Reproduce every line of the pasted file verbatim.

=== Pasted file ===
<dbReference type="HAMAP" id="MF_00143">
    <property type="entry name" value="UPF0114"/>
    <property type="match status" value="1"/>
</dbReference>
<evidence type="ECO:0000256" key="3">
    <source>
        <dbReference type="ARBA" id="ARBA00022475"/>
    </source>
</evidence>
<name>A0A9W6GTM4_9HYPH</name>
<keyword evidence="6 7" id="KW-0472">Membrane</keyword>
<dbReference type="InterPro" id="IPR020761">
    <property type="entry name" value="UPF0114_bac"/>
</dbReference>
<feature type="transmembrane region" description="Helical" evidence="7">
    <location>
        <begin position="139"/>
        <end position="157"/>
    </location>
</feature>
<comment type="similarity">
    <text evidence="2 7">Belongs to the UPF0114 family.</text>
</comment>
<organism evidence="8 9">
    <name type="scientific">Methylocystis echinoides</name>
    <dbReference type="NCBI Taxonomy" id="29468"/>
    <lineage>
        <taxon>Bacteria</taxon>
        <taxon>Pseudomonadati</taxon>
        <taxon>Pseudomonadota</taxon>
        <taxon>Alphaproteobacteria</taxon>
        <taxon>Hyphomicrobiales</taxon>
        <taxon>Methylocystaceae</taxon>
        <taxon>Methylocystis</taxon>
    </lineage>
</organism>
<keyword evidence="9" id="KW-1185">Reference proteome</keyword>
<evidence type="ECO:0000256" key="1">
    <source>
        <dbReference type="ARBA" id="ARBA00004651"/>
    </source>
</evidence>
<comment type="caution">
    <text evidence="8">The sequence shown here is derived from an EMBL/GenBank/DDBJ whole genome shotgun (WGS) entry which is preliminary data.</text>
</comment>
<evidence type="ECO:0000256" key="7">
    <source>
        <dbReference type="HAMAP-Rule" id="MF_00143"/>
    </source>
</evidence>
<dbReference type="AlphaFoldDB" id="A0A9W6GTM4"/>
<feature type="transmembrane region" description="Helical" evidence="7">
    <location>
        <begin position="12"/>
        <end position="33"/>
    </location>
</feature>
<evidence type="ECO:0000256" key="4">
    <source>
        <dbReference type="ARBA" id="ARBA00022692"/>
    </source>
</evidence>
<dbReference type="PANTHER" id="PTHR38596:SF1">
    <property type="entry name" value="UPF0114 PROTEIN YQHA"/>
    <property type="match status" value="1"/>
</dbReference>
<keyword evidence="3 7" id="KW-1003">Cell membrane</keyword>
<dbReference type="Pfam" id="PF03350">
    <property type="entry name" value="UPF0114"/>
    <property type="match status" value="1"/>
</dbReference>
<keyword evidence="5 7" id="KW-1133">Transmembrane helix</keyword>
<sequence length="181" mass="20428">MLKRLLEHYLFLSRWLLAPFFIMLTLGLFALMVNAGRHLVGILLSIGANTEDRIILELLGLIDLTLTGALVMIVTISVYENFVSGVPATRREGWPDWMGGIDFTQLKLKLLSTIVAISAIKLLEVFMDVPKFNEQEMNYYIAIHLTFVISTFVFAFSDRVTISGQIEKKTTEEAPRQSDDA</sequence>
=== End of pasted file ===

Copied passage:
<dbReference type="HAMAP" id="MF_00143">
    <property type="entry name" value="UPF0114"/>
    <property type="match status" value="1"/>
</dbReference>
<evidence type="ECO:0000256" key="3">
    <source>
        <dbReference type="ARBA" id="ARBA00022475"/>
    </source>
</evidence>
<name>A0A9W6GTM4_9HYPH</name>
<keyword evidence="6 7" id="KW-0472">Membrane</keyword>
<dbReference type="InterPro" id="IPR020761">
    <property type="entry name" value="UPF0114_bac"/>
</dbReference>
<feature type="transmembrane region" description="Helical" evidence="7">
    <location>
        <begin position="139"/>
        <end position="157"/>
    </location>
</feature>
<comment type="similarity">
    <text evidence="2 7">Belongs to the UPF0114 family.</text>
</comment>
<organism evidence="8 9">
    <name type="scientific">Methylocystis echinoides</name>
    <dbReference type="NCBI Taxonomy" id="29468"/>
    <lineage>
        <taxon>Bacteria</taxon>
        <taxon>Pseudomonadati</taxon>
        <taxon>Pseudomonadota</taxon>
        <taxon>Alphaproteobacteria</taxon>
        <taxon>Hyphomicrobiales</taxon>
        <taxon>Methylocystaceae</taxon>
        <taxon>Methylocystis</taxon>
    </lineage>
</organism>
<keyword evidence="9" id="KW-1185">Reference proteome</keyword>
<evidence type="ECO:0000256" key="1">
    <source>
        <dbReference type="ARBA" id="ARBA00004651"/>
    </source>
</evidence>
<comment type="caution">
    <text evidence="8">The sequence shown here is derived from an EMBL/GenBank/DDBJ whole genome shotgun (WGS) entry which is preliminary data.</text>
</comment>
<evidence type="ECO:0000256" key="7">
    <source>
        <dbReference type="HAMAP-Rule" id="MF_00143"/>
    </source>
</evidence>
<dbReference type="AlphaFoldDB" id="A0A9W6GTM4"/>
<feature type="transmembrane region" description="Helical" evidence="7">
    <location>
        <begin position="12"/>
        <end position="33"/>
    </location>
</feature>
<evidence type="ECO:0000256" key="4">
    <source>
        <dbReference type="ARBA" id="ARBA00022692"/>
    </source>
</evidence>
<dbReference type="PANTHER" id="PTHR38596:SF1">
    <property type="entry name" value="UPF0114 PROTEIN YQHA"/>
    <property type="match status" value="1"/>
</dbReference>
<keyword evidence="3 7" id="KW-1003">Cell membrane</keyword>
<dbReference type="Pfam" id="PF03350">
    <property type="entry name" value="UPF0114"/>
    <property type="match status" value="1"/>
</dbReference>
<keyword evidence="5 7" id="KW-1133">Transmembrane helix</keyword>
<sequence length="181" mass="20428">MLKRLLEHYLFLSRWLLAPFFIMLTLGLFALMVNAGRHLVGILLSIGANTEDRIILELLGLIDLTLTGALVMIVTISVYENFVSGVPATRREGWPDWMGGIDFTQLKLKLLSTIVAISAIKLLEVFMDVPKFNEQEMNYYIAIHLTFVISTFVFAFSDRVTISGQIEKKTTEEAPRQSDDA</sequence>